Glasgow's cutting edge Sonica music festival set for 2013 edition
Festival blurs boundaries of music, theatre, visual and electronic art
This article is from 2013.
Even knowing that mosquitoes have sex lives is possibly too much information. But what they do is actually quite amazing. To be certain that they’re mating with the right sort of partner, both male and female mosquitoes need to be able to sing in tune with each other. When they do so, mid-flight copulation is what it’s all about. ‘They get sexy and tune in before having a little fun,’ says Cathie Boyd, one of Sonica 2013’s three curators. What has this got to do with music? This year’s Sonica in Glasgow presents the UK premiere of Truce, described as ‘an interactive sound installation exploring a mosquito’s natural synchronisation behaviour highlighting the musical interactions between insect and computer’. It’s just one of the many cutting-edge events happening in this year’s festival.
For Boyd, also artistic director of art producers Cryptic, and well known for pushing boundaries, Sonica gives ‘an opportunity to showcase some of the most exciting sonic art in the world’. With this in mind, it's as important to Boyd to give a platform to Scottish artists as it is to bring in those from abroad. Elsewhere in the event, Picture Window returns after being part of the 2012 event. Based in Glasgow, it is an ongoing public art project that puts unexpected contemporary art practices into unused shop fronts. Artist in residence is Australian composer Michaela Davis, who uses live percussion and MIDI scores to control performers’ motor function through electronic muscle stimulation. ‘She’s brilliant, really bonkers,’ says Boyd, ‘and she turns the way muscles are stimulated on its head.’ Key to Sonica’s success, Boyd feels, is the city that hosts it: ‘There’s a huge audience in Glasgow, and a lot of what is fantastic about the city is that it takes risks.’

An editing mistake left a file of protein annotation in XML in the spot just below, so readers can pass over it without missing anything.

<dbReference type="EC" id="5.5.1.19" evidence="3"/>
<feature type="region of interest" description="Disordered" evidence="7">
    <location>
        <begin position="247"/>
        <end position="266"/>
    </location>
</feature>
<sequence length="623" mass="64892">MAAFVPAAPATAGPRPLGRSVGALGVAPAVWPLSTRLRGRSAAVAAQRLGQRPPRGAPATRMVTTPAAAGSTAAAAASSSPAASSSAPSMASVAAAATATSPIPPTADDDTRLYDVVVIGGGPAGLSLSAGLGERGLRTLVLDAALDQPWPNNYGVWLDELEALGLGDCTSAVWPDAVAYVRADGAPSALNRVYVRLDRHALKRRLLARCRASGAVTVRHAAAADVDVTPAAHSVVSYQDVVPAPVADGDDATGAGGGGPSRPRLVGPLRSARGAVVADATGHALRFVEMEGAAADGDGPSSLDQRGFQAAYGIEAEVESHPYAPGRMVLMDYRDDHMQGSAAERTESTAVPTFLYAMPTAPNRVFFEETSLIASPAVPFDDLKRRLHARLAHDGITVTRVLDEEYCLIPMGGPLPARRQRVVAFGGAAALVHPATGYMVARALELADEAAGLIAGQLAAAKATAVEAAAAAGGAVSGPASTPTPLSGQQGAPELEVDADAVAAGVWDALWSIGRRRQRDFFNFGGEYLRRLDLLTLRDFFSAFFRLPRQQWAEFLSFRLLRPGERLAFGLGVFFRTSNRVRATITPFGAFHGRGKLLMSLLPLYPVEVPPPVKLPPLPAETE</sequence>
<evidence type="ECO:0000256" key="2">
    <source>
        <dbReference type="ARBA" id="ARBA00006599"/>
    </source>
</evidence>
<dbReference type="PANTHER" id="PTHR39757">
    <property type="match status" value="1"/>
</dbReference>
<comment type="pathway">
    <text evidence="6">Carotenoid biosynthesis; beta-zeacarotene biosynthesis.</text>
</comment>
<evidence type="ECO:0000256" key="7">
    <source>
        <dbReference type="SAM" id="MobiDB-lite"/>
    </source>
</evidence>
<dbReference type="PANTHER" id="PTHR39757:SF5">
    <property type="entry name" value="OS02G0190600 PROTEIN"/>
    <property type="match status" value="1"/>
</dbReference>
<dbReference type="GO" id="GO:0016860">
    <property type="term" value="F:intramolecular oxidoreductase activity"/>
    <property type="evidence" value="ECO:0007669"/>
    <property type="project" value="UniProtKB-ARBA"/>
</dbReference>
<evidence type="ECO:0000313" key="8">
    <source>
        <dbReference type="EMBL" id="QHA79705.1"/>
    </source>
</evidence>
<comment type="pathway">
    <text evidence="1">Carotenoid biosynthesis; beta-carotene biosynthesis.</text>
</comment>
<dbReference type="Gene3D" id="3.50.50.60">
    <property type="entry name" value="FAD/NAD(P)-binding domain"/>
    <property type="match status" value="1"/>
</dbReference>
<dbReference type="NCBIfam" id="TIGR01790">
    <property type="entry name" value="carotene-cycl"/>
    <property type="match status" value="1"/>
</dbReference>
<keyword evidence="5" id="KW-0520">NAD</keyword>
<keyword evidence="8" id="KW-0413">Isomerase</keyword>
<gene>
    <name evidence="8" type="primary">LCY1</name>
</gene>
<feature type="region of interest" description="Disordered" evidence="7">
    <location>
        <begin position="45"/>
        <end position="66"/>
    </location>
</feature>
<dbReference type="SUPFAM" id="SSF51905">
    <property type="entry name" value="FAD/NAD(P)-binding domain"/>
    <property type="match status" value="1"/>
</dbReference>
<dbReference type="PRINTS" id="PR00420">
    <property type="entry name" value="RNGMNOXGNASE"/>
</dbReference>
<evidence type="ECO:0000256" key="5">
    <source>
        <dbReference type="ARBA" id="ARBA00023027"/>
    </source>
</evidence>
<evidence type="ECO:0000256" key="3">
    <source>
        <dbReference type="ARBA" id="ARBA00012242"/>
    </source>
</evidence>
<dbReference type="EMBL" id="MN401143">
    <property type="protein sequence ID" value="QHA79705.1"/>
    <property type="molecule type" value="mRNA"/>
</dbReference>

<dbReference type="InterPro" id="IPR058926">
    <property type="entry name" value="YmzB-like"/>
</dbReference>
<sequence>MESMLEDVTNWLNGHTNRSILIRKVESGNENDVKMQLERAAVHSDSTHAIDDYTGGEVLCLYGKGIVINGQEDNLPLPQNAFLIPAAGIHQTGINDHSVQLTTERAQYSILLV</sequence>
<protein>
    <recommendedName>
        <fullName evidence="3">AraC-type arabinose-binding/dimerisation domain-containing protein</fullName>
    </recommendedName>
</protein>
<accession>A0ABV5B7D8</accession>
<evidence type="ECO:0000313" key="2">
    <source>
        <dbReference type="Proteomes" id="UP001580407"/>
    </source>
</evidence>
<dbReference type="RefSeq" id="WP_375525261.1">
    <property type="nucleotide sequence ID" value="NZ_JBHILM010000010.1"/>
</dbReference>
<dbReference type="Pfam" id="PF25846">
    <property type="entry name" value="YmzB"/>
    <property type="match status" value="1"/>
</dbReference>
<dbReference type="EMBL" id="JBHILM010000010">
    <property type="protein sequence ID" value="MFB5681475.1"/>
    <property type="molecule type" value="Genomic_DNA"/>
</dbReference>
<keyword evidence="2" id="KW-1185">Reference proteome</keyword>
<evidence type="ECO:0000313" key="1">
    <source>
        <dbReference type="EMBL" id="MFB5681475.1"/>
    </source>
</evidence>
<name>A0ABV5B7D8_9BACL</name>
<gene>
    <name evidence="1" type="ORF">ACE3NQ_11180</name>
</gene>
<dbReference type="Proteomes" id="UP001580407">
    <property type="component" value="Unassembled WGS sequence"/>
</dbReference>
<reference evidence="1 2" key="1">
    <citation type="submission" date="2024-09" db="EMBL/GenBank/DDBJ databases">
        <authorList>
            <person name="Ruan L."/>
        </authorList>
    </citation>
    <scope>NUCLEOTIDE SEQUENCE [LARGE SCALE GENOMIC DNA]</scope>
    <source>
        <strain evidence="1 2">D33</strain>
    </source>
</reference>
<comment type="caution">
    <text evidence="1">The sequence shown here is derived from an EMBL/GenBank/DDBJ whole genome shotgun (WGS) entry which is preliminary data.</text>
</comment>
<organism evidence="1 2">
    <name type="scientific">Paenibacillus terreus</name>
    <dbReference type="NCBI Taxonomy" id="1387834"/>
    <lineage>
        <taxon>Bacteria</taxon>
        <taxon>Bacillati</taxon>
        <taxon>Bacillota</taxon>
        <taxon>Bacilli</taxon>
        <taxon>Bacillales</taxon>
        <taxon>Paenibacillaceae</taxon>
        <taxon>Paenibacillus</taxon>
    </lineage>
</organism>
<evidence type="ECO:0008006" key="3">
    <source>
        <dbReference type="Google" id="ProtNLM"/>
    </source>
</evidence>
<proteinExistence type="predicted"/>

Sonica 2013 - Various venues, Glasgow, Thu 31 Oct–Sun 3 Nov.